Of course they do: the same information that the rest of the world has access to in public news reports and documents published as part of those. If the claim here is that the Russians and Chinese have access to every single document in the entire archive (i.e. all the unpublished material), where is the evidence to support that? How do the officials know? Are they speculating? These are serious claims — and serious claims demand serious evidence. Which is unfortunately not provided here.
6) “Why do you think Snowden ended up in Russia?” said a senior Home Office source. “Putin didn’t give him asylum for nothing."
I thought this one had long since been debunked by now, but apparently not. The reality is that Snowden never intended to stay in Russia. He was trying to get to Latin America and only ended up in Russia because his passport was revoked by the US government while he was transiting through.
7) Senior Home Office source: "His documents were encrypted but they weren’t completely secure and we have now seen our agents and assets being targeted.”
So the UK Home Office is alleging Snowden lied about taking documents to Moscow? How has it established that? And the "targeted" assets — how does the source know this has happened as a direct consequence of the Snowden leaks? There are many other factors at play here, and correlation does not imply causation. Especially with regard to Russia, given that anonymous UK "security sources" claimed months ago — again in the Sunday Times — that they are engaged in a "new Cold War" against Kremlin spies due to the broader issue of Vladimir Putin's heightened military posturing.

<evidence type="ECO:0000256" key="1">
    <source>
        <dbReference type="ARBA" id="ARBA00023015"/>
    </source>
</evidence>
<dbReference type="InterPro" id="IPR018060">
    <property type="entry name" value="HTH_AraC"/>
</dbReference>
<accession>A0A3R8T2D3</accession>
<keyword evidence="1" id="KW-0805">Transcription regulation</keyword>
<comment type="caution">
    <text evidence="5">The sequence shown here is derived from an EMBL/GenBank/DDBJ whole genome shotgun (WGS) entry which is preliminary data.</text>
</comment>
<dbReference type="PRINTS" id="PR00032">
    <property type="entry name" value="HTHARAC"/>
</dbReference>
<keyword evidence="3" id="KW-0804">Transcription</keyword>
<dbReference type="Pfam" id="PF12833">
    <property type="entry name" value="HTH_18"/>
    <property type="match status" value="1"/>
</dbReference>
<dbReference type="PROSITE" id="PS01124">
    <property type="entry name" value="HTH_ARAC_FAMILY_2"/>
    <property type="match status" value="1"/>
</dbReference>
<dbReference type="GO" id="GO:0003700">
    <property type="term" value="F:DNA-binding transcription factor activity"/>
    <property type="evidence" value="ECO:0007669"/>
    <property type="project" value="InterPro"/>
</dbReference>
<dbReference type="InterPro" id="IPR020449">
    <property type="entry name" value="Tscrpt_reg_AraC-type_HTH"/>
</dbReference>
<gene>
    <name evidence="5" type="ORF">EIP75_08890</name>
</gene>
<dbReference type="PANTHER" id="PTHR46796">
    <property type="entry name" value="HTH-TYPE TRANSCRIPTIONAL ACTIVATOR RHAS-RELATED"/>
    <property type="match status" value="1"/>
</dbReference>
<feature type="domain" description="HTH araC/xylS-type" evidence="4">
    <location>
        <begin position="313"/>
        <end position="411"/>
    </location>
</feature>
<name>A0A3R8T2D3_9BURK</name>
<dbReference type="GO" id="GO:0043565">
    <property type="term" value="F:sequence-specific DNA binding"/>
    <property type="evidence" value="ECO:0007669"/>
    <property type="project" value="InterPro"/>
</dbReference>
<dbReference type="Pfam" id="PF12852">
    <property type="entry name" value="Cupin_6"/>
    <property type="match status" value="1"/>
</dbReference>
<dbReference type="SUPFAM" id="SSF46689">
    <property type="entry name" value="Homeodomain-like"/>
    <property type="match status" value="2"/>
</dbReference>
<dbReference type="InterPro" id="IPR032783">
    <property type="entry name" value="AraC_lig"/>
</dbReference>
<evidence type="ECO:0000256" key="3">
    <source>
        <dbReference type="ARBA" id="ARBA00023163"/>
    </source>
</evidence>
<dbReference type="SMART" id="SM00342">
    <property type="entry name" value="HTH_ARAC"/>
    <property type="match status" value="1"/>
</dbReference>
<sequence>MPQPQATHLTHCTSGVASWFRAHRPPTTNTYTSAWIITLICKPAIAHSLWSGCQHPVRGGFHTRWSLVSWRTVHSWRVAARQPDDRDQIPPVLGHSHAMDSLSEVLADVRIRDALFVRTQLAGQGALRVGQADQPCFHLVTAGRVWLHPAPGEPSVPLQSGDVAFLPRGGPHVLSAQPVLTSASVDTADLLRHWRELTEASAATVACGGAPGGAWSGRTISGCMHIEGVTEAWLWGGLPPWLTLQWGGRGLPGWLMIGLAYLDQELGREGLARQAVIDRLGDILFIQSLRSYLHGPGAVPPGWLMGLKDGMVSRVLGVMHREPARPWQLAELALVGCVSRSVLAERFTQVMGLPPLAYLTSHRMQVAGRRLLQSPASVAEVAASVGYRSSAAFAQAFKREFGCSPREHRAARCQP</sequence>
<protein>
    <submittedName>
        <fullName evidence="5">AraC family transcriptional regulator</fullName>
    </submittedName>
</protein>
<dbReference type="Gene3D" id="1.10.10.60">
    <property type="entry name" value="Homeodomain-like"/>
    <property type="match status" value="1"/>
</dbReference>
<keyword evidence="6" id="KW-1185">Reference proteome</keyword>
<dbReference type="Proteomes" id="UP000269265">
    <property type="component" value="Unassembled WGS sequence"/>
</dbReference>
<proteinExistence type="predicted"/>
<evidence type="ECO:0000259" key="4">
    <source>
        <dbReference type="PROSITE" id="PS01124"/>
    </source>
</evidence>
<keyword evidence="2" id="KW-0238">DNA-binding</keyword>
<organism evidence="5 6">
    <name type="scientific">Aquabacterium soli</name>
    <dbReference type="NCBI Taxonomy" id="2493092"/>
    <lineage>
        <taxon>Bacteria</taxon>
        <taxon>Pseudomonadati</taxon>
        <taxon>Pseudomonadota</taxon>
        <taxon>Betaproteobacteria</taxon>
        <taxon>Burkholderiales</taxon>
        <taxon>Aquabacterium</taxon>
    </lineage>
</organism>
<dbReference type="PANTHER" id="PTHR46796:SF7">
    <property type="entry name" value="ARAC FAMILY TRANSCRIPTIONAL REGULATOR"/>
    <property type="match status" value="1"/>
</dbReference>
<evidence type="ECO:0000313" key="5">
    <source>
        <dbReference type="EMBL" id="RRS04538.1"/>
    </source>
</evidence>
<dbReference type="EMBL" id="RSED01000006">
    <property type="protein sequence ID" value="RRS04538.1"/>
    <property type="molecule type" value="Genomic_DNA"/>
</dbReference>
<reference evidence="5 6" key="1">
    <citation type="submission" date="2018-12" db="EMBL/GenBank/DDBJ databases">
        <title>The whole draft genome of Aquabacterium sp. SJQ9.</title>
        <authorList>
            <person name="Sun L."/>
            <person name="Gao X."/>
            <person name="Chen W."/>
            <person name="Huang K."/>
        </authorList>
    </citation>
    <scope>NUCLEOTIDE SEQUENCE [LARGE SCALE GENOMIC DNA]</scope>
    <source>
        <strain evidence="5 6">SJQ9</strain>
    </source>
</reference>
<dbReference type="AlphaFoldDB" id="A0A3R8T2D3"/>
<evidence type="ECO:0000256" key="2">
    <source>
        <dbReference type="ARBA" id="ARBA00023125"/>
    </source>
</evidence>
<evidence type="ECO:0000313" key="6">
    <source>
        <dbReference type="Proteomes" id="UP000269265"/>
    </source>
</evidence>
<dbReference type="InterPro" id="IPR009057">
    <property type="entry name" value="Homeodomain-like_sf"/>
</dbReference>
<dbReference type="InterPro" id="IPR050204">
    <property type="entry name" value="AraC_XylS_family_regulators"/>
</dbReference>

8) "A British intelligence source said: 'We know Russia and China have access to Snowden’s material'."
As I noted above: the Russians and Chinese have access to documents published with public news reports, sure, that's obvious and true. But is the claim here that they have access to material beyond that? If so, where's the evidence? How does this source "know" and what does he "know," exactly? Why the vague statement? Let's hear what it is the source knows and how so we can properly assess and scrutinise the merit of the allegation.
9) "It is not clear whether Russia and China stole Snowden’s data, or whether he voluntarily handed over his secret documents in order to remain at liberty in Hong Kong and Moscow."